Sixty years ago, Boy Scouts were swarming the towns and cities of North America. But they weren’t camping or earning badges. They were working for the Federal Government.
With the men out in the battlefield, women were encouraged to fill positions in factories and fields. They were also faced with other challenges, such as rationed food. To help promote work and cooperation on the homefront, the Office of War Information (OWI) created informative and inspirational posters to be hung in stores.
How could these posters be quickly distributed—and how could the OWI be confident that they would be put up?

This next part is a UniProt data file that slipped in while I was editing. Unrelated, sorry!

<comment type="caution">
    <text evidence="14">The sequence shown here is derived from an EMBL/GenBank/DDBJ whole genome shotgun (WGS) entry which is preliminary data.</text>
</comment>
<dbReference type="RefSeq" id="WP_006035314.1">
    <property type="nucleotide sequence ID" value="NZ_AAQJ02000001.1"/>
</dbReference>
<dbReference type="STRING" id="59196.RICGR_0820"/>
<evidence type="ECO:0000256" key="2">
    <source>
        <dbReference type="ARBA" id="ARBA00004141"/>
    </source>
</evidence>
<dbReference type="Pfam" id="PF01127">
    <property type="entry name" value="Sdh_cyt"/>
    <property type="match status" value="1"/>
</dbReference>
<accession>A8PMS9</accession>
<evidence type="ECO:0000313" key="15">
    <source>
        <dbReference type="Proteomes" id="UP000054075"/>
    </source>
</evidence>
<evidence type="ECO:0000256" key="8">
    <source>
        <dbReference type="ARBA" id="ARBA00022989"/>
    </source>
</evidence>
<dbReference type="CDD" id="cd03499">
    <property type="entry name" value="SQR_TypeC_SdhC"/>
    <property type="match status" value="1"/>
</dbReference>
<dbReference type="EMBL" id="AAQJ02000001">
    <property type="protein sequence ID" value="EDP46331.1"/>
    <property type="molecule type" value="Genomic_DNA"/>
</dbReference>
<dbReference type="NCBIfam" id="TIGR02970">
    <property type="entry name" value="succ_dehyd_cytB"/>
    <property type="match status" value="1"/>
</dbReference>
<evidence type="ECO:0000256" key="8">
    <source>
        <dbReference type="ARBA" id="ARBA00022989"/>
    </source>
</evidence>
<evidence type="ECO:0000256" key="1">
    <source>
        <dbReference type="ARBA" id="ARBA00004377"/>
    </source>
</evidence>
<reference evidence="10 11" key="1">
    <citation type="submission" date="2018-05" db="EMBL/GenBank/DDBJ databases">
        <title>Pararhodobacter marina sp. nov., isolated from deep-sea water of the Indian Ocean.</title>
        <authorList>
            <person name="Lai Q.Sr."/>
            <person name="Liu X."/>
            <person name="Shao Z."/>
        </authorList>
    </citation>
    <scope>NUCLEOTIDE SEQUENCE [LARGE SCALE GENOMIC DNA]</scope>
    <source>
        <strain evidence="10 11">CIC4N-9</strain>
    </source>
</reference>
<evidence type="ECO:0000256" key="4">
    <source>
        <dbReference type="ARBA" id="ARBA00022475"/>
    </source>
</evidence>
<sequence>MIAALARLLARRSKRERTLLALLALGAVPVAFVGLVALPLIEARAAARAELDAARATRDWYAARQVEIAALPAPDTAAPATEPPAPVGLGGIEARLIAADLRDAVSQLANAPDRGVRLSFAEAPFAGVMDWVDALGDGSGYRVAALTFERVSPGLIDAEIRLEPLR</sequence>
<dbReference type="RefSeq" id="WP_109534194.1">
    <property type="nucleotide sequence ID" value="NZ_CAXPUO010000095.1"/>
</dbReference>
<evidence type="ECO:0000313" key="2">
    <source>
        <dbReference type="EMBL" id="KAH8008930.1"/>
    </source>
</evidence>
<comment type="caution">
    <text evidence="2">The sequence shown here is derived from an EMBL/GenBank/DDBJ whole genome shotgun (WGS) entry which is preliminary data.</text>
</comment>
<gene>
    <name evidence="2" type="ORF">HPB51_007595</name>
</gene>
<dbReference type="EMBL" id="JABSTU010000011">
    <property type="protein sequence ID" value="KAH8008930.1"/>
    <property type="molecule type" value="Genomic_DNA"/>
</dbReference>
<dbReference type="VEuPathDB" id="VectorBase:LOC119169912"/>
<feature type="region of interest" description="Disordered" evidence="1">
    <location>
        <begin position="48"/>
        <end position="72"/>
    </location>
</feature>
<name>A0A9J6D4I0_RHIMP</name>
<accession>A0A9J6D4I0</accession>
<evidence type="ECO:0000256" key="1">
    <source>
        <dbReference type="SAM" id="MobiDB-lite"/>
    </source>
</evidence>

Enter the Boy Scouts. In 1942 they had been in existence for 32 years. They were organized, recognizable, and a part of their communities across America.
The OWI quickly took advantage of this network, starting in October 1942 with a poster for Columbus Day. Every two weeks, thousands of new posters were distributed to 2,300 participating communities, and the Boy Scouts made sure they … [ Read all ]
Posted by Hilary on July 19, 2010, under - World War II.
Tags: Boy Scouts, community, Office of War Information, Official Dispatch Bearers, OWI, posters, President Roosevelt, Prologue magazine, World War II, WWII